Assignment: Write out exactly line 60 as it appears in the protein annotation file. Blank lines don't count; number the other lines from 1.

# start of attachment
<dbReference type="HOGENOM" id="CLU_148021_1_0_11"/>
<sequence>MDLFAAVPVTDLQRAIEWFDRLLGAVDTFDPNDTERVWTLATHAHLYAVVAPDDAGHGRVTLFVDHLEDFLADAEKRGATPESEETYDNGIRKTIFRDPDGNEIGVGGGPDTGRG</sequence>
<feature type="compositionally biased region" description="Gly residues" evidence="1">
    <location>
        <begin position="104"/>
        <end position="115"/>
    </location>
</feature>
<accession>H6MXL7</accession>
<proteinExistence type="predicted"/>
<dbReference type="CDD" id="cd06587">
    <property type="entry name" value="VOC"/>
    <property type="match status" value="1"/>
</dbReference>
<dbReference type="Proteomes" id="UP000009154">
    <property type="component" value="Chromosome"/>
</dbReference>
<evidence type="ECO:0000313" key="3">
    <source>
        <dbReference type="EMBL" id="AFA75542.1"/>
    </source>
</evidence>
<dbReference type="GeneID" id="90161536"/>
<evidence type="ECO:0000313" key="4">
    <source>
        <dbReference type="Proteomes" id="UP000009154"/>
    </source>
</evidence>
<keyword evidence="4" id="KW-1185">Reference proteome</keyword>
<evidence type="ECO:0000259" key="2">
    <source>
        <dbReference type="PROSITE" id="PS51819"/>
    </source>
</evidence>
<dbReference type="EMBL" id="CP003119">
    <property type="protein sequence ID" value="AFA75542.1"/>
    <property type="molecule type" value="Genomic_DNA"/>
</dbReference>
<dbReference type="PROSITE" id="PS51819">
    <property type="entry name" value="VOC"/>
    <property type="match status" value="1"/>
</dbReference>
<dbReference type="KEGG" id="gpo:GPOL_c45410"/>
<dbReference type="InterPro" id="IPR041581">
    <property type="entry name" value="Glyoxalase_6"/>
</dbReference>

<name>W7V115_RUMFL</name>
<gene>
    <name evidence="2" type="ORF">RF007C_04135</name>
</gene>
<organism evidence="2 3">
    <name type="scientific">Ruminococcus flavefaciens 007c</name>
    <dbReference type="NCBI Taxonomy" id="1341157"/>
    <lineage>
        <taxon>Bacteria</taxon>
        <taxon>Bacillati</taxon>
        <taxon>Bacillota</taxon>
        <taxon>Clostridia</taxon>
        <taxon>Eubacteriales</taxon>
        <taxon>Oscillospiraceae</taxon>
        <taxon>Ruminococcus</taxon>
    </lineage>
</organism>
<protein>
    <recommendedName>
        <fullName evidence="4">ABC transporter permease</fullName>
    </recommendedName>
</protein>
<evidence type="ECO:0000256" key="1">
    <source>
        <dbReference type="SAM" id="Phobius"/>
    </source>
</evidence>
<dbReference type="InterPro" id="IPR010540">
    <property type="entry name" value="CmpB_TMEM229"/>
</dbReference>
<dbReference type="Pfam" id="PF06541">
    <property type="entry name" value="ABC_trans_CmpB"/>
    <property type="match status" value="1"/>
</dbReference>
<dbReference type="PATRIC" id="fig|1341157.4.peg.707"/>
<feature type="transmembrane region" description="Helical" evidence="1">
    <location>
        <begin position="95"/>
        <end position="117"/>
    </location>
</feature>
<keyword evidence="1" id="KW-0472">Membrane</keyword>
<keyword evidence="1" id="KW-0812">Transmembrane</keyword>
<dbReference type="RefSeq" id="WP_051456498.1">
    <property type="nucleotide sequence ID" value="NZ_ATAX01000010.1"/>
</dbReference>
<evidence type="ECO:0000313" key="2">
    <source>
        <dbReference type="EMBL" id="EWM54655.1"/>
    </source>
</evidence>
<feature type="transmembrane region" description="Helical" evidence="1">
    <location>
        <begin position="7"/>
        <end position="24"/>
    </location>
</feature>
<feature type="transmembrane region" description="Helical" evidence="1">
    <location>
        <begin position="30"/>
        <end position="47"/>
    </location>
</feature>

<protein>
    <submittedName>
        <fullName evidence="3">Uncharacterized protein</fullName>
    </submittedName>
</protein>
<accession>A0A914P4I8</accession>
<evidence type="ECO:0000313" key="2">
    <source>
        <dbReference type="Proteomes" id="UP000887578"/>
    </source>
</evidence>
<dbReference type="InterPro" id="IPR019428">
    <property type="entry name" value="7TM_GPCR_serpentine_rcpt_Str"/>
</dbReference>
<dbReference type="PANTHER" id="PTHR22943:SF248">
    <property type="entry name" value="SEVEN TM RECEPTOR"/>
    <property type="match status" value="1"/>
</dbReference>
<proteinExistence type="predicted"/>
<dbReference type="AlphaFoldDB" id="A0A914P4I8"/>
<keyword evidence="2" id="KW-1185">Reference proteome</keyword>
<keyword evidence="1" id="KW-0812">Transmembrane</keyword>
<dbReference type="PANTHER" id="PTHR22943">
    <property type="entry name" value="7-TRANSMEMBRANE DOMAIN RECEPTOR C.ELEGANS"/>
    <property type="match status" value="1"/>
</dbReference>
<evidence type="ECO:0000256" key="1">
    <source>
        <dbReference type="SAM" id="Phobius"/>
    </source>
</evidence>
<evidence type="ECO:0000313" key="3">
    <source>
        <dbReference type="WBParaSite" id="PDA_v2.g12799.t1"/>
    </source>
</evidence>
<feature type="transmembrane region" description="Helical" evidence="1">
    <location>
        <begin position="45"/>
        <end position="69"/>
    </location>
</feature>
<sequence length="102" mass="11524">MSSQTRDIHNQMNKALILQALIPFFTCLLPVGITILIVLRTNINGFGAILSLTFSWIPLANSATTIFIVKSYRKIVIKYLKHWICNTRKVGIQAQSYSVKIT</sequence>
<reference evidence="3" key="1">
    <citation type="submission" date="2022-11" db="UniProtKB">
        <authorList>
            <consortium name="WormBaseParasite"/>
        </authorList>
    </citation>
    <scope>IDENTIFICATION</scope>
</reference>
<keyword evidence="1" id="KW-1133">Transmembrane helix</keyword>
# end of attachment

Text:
        <taxon>Oscillospiraceae</taxon>